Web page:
At the request of the Iraqi government, UN Secretary-General Kofi Annan met with Iraqi Vice President Ezzat Ibrahim on the sidelines of a November 13 conference in Qatar. Although Annan would not reveal the details of his discussions, he described the meeting as "frank and useful" and confirmed that discussions included "ways and means to break the current deadlock." Baghdad has refused to allow UN-mandated weapons inspectors into the country since the December 1998 U.S.-British airstrikes against Iraq and remains subject to stringent sanctions put in place after the Persian Gulf War.
Ibrahim's meeting with Annan, however, comes as the sanctions regime appears to be weakening. Over the past few months, Iraq has tested the limits of the postwar settlement by resuming foreign airline passenger service to Baghdad and domestic commercial flights through the so-called no-fly-zones. It has also re-established diplomatic relations with several countries, most notably with Egypt on November 7.
Annan has little latitude to negotiate with Iraq, as he is limited to serving as an intermediary between the UN Security Council and Baghdad. Only the Security Council can reach an agreement with Iraq altering Resolution 1284, which lays out the terms for easing sanctions on Iraq. Annan called the current situation "unhealthy" but said he confidently believed that Iraq and the UN would "find ways of discussing things."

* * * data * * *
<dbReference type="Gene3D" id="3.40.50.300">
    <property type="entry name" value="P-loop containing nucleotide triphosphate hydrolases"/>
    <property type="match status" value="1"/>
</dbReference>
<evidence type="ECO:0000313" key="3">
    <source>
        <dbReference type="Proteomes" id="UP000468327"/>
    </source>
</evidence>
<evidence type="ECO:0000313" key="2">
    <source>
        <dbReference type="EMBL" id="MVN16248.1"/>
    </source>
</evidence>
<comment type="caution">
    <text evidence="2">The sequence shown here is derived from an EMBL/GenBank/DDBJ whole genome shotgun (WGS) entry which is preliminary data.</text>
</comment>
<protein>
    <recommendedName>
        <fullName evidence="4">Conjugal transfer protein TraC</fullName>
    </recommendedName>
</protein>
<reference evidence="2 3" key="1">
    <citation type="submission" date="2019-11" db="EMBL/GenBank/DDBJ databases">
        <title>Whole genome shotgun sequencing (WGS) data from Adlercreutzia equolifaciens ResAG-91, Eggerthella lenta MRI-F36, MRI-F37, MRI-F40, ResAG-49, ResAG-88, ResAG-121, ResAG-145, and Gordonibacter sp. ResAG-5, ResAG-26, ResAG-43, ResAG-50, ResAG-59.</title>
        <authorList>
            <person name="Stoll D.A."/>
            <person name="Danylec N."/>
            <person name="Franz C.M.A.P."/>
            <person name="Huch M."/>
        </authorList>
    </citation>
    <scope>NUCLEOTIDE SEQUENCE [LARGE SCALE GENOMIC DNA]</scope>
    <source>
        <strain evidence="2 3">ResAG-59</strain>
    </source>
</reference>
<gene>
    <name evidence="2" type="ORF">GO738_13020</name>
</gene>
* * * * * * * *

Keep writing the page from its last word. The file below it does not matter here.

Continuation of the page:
Though some observers have warned that Iraq is "breaking out of the box," State Department spokesman Richard Boucher said November 6 that the "basic sanctions regime" remains in place and continues to work. "The only way to get any kind of serious suspension of sanctions is to go through Resolution 1284…. That continues to work and continues to have the support of the international community," Boucher remarked. At a November 22 briefing, he added, "We are not interested in negotiating 1284."